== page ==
Last night, at a media event in Los Angeles, Elon Musk of Tesla Inc. changed the energy game for cities everywhere. How? Musk promised to deliver an affordable way to store solar energy. If his company can deliver on the Powerwall promise, our cities will do away with high CO2 and dangerous nuclear sources for their power.
But with electric cars, solar powered homes, and smarter cities eroding the demand for oil, what will happen to the fossil fuel industry? Frankly Scarlet . . . In the 19th C. big parts of our economy evolved around feeding cart-pulling horses and storing winter ice in warehouses for use during summer months. Who misses that?
Ever since the 1960s when Stuart Brand’s Whole Earth Catalogue championed the idea of living off grid, the world has waited for a time critics thought was a tree hugger’s pipe dream. Until now. A very rational and engineering driven Musk plans to deliver the gridless economy on a mass, industrial scale. Here is his presentation from last night.
What does the new Tesla modular system look like? Here is a prototypical home installation in California followed by a picture of the production version:
The Tesla home energy solution. Distributing the future?
Simple. Effective. How useful is it really?
One battery storage module of 10kWh costs $3,500 without installation or an inverter. According to the Energy Information Administration an average home in the US consumed 909 kWh of electricity a month in 2013. Demand peaks aside, that means approximately three of these units would be needed—along with solar panels—to offer a viable off grid energy solution.
A lot has changed, however, in the consumer home energy market since 2013. For example, LED lighting is becoming ubiquitous. Appliances like air conditioners, furnaces, and washing machines use less energy. Natural gas is cheap and abundant. The amount of electricity an average house needs continues to drop.
Assume, then, that a typical, well insulated house will require about 600kWh a month to operate to North American standards. That means on average a house with two Tesla 10kWh batteries could be self sufficient.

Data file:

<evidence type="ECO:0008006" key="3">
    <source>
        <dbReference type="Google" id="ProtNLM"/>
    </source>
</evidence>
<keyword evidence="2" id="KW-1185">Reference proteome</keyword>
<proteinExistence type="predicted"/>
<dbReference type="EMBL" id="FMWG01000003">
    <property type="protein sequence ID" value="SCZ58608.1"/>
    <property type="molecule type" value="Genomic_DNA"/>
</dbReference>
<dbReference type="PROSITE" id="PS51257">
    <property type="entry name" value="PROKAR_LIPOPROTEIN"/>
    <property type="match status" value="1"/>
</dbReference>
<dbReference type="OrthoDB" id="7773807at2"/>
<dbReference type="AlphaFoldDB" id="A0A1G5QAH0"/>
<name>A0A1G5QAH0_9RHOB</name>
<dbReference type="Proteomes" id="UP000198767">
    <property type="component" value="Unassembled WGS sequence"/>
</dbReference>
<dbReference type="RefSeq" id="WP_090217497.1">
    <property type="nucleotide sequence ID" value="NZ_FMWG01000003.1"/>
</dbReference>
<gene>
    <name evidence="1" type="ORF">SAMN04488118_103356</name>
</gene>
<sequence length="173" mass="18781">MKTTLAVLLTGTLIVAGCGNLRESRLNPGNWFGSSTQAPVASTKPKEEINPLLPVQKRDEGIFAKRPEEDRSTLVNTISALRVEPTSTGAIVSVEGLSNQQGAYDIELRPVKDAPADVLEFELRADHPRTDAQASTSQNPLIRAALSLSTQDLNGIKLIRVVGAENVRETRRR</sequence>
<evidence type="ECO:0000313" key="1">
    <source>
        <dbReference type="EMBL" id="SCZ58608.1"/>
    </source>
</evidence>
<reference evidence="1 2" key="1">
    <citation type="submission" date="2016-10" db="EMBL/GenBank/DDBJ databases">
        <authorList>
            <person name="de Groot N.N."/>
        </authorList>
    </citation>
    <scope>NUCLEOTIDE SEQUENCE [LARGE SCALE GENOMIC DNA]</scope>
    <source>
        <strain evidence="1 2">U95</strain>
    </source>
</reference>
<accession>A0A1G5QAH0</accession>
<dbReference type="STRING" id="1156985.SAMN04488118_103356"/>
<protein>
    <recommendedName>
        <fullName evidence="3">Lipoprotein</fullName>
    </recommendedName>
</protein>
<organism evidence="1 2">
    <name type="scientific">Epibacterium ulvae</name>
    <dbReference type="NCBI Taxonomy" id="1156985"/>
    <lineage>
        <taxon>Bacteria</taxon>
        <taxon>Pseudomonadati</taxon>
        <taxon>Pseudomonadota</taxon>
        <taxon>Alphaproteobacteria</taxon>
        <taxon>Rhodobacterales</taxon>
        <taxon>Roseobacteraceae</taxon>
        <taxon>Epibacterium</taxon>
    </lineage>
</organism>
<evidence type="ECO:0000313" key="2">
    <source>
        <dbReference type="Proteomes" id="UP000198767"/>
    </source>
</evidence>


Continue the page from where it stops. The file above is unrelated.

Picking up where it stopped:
What’s the cost? Assume a one time cost with installation of solar panels and inverter to be about $25,000 on a mass market, industrialized scale. Amortize that cost over a conservative time period, say 10 years (Tesla warranties the batteries for ten years with an extension of another ten years available) at 3% interest. That means a payment of about $240 a month to be energy grid free. That’s expensive relative to the average US home electricity cost of $110.
Still, states like California offer rebates to home owners who buy these kinds of energy products. With the rebates the costs are in line with on-grid costs. Today.
In five years the cost of these units will have dropped. The price of dirty energy, on the other hand, will increase as older powerplants become inefficient and as the market starts to price in the “externalities” of carbon and nuclear energy sources.
Our prediction? In ten years there will be a massive demand for these kinds of energy systems.
Tesla is marketing Powerwall as a supplement to grid power for home owners with solar panels. That is a smart, non-combative-to-entrenched-energy-players market position to assume. The truth is, however, that in a mature, MESHed City homes and offices will be self sufficient.
Somebody has to ask the question: Are we all tree huggers now?